The nebulous idea and practice of ‘belonging’ has had a tough time in South Africa in 2012. For those of you who have been to or lived in South Africa, you’ll remember our journey to find belonging after the first democratic elections in 1994. Many of us took to our country’s new story with zeal and blinding optimism. We moved to inner-city areas, forged relationships across economic and colour lines, and spoke a lot about the country we wanted to create together. Everyone seemed to be politicised. For me and many others, this overall mood set in motion our work as brokers of new conversations as we attempted to live, work, and tell a shared story together.
As new South Africans, we learnt how to have these tough conversations, stand up for our rights, argue about and engage in what we cared about, and importantly, celebrate together. It was as if the enchantment of our newfound identity, together with a leadership we could finally be proud of, propelled us into moving towards each other. We had been an elastic band that had been pulled to its furthest point.
Old Patterns of Polarisation
But 18 years after democracy, South Africans are sliding into old patterns of polarisation. For example, during the week of 20-24 August 2012, 46 people were brutally murdered at the Marikana platinum mine, owned by the London-listed Lonmin company. The conflict began when a group of rock drill operators embarked on an illegal strike, demanding higher wages. On Tuesday 21 August, violence broke out, and 10 people were killed in clashes between mine workers and police. The following day, police shot 34 miners at close range with live ammunition. Debate rages on about the causes of this tragedy. South African president Jacob Zuma has set up a formal commission of inquiry into the matter.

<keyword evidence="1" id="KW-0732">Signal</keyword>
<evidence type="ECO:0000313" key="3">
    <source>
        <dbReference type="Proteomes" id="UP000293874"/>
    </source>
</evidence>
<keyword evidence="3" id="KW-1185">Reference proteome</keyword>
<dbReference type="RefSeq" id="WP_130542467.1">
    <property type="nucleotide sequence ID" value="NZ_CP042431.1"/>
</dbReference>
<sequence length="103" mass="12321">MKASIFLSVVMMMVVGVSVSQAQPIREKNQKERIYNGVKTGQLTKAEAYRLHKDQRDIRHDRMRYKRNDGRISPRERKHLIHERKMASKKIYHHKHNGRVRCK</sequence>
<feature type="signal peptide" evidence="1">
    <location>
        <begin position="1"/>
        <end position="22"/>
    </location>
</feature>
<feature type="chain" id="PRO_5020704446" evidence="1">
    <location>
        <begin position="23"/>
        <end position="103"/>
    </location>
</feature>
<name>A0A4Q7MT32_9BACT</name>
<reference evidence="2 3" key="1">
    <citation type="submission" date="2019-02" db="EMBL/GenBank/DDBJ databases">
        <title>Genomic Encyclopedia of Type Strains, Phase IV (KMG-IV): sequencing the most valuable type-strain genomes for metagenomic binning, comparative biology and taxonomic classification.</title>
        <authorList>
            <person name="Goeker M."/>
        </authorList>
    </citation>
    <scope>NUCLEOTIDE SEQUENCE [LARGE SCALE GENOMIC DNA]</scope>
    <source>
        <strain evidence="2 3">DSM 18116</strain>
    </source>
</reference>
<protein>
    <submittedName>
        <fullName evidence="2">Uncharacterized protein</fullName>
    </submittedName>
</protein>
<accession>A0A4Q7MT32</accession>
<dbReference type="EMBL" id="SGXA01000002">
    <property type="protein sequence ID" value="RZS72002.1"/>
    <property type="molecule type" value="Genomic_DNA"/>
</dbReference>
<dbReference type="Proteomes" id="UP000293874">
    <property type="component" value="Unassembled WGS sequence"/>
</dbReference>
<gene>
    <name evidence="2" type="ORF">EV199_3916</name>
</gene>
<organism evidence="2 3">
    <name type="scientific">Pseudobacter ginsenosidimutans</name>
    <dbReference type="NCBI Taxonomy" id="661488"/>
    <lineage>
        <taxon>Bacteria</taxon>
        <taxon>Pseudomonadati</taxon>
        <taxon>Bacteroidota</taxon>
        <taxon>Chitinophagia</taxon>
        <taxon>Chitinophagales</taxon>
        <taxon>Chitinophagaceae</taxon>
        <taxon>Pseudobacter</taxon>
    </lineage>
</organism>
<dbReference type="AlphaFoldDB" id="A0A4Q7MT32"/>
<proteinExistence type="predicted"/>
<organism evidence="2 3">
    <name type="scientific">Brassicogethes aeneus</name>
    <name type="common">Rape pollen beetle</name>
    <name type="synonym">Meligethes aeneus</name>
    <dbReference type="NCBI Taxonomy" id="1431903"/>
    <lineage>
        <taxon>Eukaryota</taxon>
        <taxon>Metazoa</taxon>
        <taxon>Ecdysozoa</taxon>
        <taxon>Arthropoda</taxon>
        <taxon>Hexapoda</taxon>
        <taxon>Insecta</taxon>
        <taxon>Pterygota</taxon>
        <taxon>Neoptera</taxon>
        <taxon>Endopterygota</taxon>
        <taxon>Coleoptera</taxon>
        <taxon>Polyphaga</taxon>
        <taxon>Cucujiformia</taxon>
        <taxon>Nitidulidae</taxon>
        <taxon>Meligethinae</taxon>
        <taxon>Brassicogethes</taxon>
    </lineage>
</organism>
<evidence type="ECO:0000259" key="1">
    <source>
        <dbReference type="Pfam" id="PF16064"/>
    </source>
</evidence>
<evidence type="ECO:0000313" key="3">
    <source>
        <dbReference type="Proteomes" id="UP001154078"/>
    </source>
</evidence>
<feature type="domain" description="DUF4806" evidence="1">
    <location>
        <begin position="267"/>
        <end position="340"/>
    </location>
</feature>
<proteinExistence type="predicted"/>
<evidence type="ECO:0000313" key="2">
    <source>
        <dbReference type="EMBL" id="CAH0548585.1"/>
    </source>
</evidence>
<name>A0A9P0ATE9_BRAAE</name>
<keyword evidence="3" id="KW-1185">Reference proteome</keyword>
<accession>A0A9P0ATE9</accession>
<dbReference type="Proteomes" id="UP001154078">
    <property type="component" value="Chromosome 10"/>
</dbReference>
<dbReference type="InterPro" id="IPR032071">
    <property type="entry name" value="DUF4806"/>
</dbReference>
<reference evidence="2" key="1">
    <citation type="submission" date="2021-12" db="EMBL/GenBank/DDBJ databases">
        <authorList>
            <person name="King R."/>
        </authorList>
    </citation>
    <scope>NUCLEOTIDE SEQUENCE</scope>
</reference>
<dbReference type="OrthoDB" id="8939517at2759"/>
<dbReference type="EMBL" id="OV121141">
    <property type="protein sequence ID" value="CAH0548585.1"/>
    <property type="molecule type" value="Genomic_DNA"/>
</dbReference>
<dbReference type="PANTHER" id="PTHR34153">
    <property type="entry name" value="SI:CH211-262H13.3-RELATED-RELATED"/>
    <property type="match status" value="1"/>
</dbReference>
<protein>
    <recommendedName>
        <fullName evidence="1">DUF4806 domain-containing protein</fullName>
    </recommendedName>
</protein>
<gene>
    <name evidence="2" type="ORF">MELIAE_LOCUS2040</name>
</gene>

To understand this issue in context, it’s important to look at the nature of this industry and its growth. Over the last 20-odd years, the platinum industry has boomed, growing by 67% between 1994 and 2009. South Africa is the world’s largest producer of platinum, holding more than 80% of the world’s reserves, and Lonmin is the world’s third-largest platinum mining company. Our economy has been built on the back of precious metal and mineral mining, first discovered in the early 1900s.
Wage negotiations in mining in South Africa have had a long, often violent history. In 1982, the National Union of Mineworkers (NUM) was formed, and together with the Chamber of Mines representing employers, these entities provided a formal negotiation platform. However, this platform was developed before the platinum sector’s rapid growth, and it became increasingly ill-equipped to manage the complexity of today’s global economic pressures, local politics, and labour demands. Some have criticized the platinum sector for having immature labour relations, political interference, and like the dynamics in other South African industries, a mistrustful coexistence between owners and workers, fuelled by a huge inequality in income levels.